SXSW 2016: ‘A Stray’ is a frustrating, yet beautiful ode to the power of belief

Adan (Barkhad Abdirahman), a Somali refugee living in Minneapolis, has nowhere to go. His mother has kicked him out, and his friends are sick of his stubborn ways. With nowhere left to turn, Adan seeks shelter at his local mosque, and it’s there that he begins to learn who he really is. Under the guidance of his god and the members of the church, Adan begins a new life away from the people and surroundings that caused him so many problems in the past. He begins to rebuild, if you will, but soon life throws Adan an unexpected curveball that once again forces change upon the young refugee.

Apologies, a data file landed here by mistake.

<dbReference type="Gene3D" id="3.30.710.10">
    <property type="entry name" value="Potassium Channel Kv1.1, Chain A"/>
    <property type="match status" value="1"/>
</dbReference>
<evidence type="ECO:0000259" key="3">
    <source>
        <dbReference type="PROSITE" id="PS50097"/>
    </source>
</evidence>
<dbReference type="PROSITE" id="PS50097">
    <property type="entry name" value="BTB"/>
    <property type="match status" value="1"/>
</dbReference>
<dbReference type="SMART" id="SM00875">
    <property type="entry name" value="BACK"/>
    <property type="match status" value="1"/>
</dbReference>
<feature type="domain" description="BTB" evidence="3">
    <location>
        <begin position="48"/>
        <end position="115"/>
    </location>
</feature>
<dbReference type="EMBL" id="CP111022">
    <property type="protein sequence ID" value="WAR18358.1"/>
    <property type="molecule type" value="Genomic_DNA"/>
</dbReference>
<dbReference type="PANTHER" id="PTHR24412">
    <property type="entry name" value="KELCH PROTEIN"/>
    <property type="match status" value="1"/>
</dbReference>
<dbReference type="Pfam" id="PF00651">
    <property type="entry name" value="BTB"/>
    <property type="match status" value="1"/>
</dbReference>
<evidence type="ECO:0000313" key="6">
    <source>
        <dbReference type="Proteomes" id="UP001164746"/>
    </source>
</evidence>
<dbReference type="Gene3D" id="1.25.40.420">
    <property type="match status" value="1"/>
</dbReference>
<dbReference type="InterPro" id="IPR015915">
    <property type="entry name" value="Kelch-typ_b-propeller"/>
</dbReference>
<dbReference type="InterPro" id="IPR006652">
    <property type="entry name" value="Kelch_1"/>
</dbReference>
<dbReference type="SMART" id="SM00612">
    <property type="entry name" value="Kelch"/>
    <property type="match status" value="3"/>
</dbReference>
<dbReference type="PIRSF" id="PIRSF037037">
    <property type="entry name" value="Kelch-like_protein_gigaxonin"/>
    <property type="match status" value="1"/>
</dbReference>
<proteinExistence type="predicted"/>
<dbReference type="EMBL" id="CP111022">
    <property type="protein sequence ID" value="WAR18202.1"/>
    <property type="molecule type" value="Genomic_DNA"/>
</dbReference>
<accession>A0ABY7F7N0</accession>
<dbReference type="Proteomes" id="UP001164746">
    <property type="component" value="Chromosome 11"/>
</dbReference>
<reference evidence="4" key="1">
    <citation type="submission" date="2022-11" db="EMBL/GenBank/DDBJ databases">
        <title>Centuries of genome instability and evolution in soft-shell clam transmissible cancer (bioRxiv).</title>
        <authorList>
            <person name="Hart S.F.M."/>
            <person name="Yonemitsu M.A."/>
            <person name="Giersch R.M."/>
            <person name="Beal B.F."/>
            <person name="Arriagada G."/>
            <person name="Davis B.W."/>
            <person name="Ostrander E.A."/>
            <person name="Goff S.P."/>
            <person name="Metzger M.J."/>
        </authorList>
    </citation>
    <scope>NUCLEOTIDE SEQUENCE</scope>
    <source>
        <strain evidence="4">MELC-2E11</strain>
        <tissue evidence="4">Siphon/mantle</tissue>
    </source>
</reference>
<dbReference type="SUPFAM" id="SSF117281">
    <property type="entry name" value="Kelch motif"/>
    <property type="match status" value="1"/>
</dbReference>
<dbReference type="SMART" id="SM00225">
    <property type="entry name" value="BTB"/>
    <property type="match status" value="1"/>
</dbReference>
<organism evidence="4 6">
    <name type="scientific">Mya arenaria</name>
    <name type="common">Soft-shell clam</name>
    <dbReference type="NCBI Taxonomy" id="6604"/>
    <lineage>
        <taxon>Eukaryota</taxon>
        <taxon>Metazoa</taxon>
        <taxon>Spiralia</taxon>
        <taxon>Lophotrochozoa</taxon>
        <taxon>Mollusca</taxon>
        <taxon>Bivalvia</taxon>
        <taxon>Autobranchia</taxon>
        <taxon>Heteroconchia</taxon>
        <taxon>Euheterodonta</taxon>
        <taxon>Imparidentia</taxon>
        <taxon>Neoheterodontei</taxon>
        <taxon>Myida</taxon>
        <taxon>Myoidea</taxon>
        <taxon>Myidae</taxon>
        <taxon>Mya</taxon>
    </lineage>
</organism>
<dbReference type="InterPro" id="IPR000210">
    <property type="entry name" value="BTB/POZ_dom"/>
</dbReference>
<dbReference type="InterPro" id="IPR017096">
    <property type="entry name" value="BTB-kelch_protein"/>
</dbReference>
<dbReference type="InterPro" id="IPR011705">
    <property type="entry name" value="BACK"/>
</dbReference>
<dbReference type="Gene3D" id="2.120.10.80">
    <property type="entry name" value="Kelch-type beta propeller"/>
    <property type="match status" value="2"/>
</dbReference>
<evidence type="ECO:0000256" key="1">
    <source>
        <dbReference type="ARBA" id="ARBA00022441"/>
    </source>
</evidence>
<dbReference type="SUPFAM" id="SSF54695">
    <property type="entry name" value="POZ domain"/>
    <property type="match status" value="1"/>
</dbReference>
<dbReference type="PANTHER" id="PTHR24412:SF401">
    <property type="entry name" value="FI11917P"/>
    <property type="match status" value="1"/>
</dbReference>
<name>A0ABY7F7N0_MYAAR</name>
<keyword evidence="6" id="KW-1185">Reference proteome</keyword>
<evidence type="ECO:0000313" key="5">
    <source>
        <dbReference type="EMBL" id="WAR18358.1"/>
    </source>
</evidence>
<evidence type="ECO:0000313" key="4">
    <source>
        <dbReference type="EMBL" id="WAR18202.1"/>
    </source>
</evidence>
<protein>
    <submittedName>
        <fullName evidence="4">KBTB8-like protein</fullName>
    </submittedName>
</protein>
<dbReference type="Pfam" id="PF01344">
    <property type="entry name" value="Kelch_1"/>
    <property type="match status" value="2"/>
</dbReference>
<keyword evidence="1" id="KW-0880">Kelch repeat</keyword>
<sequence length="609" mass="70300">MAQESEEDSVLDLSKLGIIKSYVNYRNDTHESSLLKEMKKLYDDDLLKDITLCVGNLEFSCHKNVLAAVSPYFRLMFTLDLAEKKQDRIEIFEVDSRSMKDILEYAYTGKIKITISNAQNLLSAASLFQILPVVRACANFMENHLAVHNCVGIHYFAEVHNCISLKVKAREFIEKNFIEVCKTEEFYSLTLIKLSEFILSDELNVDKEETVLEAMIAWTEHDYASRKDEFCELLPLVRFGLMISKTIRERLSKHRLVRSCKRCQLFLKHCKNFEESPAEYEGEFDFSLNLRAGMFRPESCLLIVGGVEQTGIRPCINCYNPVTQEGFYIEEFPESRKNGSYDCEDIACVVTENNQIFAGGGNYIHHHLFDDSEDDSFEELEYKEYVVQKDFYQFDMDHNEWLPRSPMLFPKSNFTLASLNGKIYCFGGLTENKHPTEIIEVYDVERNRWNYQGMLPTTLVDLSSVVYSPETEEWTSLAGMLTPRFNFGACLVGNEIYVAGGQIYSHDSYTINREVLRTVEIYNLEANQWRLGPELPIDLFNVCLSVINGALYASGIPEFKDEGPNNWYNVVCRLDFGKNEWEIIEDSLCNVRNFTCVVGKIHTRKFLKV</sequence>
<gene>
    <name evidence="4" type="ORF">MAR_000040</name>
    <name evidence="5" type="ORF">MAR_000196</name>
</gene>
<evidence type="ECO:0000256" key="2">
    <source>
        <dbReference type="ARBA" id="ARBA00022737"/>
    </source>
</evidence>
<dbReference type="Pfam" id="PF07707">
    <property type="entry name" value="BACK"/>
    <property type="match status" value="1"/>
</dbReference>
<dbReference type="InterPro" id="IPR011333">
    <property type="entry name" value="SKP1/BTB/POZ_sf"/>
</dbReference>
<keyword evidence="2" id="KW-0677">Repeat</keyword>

A Stray probably could have made for a better short, but stretched to a runtime just shy of the 90-minute mark there is barely enough material to reach the finish line. That said, the commanding performance of Barkhad Abdirahman and the beautiful dialogue provided by Syeed makes for a unique experience that matches heart with theology without coming across as being too heavy-handed in its delivery. In a world overflowing with indie films, A Stray is utterly unique, both in the story it has to share and purpose for its existence. The film doesn’t work 100 percent of the time, but what does work will stay with you for many months to come.

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